Mr. Armstrong noted, “The foundation is pleased to have reached an agreement with the heirs of Kazimir Malevich concerning the painting Untitled, a work that is a cornerstone of the Peggy Guggenheim Collection in Venice. The settlement ensures that this masterpiece will remain in the Peggy Guggenheim Collection so that the public will continue to have the opportunity to see it.” Philip Rylands, Director, Peggy Guggenheim Collection, added, “Peggy Guggenheim’s collection, thanks to her foresight and the Guggenheim Foundation’s stewardship, continues to be a major document of the history of twentieth-century collecting. It is gratifying that the foundation has been able, thanks to this agreement, to fulfill its mission to keep the collection fully intact.” A Malevich spokesperson said, “It is a tribute to all of the parties that we were able to find a fair solution to such a complicated problem. The Malevich family is gratified that this matter has been resolved in a way that acknowledges Malevich’s legacy and his contributions to the history of twentieth-century art and keeps his artwork on public display for all to see and cherish at the Peggy Guggenheim Collection in Venice.”

The Malevich work in question was one of a group of approximately seventy paintings, drawings, and architectural models that comprised a retrospective of the artist’s work held in Berlin in 1927. Just one month into the exhibition, Malevich was compelled to return to the Soviet Union and was subsequently unable to return to Germany. Malevich died in Leningrad in May 1935. Many of the paintings from the 1927 Berlin exhibition consequently spent the greater part of the twentieth century in museums closely associated with the artist’s legacy, but due to the political circumstances in the Soviet Union, questions regarding their ownership could not be resolved until after the fall of the Iron Curtain. Through their publication and exhibition, these works became a main source of information about Malevich’s oeuvre. Ownership questions have arisen in recent years with regard to certain works by Malevich, and the artist’s family has worked with several museums, including the Guggenheim, to resolve these issues. This effort has resulted in agreements between Malevich’s heirs and the museums pursuant to which a number of works have been returned to the heirs, while others have remained in the collections of the museums for the enjoyment of the public.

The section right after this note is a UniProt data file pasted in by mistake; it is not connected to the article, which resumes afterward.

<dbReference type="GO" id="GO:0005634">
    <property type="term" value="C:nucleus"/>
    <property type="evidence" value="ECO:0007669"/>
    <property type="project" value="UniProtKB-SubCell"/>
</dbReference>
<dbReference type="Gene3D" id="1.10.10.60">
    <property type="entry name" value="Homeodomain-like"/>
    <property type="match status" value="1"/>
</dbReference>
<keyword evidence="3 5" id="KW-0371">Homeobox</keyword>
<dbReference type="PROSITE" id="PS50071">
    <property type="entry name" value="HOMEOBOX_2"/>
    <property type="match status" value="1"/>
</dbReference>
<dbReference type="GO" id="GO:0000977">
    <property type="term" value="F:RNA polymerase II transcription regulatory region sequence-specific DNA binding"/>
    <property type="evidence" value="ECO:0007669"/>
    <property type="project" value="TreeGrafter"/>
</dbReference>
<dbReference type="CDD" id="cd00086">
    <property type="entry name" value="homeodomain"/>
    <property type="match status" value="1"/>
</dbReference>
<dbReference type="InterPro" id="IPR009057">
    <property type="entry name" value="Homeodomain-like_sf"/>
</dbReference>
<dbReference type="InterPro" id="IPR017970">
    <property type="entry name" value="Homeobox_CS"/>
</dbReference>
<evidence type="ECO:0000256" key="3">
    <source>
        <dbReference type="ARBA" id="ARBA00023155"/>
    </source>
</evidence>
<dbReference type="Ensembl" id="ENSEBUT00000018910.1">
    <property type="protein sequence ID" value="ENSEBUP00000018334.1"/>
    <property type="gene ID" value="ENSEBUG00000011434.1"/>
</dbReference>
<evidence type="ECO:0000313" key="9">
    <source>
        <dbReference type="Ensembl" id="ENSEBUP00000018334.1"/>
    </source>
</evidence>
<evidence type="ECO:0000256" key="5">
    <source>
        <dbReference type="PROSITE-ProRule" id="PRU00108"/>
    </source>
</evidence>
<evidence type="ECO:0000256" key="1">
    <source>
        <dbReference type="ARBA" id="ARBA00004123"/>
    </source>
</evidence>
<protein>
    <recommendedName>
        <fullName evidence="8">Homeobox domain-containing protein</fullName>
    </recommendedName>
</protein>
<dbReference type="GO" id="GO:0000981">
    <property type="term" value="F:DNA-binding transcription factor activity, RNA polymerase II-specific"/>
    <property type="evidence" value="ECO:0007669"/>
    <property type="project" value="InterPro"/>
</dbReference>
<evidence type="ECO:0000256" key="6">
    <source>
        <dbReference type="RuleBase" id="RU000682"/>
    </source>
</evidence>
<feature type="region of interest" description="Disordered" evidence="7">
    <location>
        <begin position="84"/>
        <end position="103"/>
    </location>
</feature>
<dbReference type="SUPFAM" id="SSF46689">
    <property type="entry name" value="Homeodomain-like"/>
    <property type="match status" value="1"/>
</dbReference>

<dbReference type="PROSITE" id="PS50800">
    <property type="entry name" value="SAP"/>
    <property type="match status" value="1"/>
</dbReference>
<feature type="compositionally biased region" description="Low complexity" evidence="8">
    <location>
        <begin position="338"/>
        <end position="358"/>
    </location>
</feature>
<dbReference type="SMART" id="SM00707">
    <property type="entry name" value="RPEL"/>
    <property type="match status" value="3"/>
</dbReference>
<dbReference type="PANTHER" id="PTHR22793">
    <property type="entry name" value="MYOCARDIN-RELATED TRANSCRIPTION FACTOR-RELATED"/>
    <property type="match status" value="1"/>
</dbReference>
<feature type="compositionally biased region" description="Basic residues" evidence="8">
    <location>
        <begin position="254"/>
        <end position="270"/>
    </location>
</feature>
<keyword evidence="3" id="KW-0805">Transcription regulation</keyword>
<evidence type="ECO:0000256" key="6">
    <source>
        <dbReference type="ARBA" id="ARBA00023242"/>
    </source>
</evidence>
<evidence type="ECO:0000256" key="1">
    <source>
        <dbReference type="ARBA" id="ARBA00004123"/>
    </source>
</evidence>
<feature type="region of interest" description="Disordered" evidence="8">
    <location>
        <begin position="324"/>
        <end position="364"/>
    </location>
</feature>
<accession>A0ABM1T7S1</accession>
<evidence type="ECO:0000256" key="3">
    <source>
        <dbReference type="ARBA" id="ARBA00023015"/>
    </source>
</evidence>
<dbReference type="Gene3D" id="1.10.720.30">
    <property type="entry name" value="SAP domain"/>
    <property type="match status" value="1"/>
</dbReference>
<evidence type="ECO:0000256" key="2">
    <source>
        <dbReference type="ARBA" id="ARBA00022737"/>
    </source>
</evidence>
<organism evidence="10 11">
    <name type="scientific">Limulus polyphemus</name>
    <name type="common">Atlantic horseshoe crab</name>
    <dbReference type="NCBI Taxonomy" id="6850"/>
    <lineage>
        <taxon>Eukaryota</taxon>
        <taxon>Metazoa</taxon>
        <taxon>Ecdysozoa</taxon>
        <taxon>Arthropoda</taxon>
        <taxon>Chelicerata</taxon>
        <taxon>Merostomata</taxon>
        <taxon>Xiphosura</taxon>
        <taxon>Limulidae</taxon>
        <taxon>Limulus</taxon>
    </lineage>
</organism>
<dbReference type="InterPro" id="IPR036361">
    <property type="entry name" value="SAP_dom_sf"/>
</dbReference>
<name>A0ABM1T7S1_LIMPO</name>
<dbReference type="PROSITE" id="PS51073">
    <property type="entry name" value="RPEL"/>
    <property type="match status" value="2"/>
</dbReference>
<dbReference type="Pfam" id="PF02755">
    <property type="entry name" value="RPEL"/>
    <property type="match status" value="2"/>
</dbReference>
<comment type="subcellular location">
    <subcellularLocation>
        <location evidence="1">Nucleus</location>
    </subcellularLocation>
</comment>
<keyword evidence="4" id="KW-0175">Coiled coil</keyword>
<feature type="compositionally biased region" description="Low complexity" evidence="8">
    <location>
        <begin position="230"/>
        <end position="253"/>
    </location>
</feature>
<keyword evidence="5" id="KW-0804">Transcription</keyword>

Beginning February 19, 2010, the Guggenheim will present Malevich in Focus: 1912–1922, an exhibition that reunites six important works by Malevich last exhibited together in the 1927 retrospective in Berlin. The exhibition includes Untitled, from the Peggy Guggenheim Collection, and Morning in the Village after Snowstorm (1912), a Cubo-Futurist work that entered the collection of the Solomon R. Guggenheim Museum in 1952. The other four paintings, Desk and Room (1913), Painterly Realism of a Football Player (Football Match) (1915), Suprematism, 18th Construction (1915), and Suprematist Painting (Black Cross and Red Oval) (1920–22) were received by the heirs of Kazimir Malevich from Amsterdam following a settlement between the heirs and the city in 2008, which resolved claims asserted by the heirs.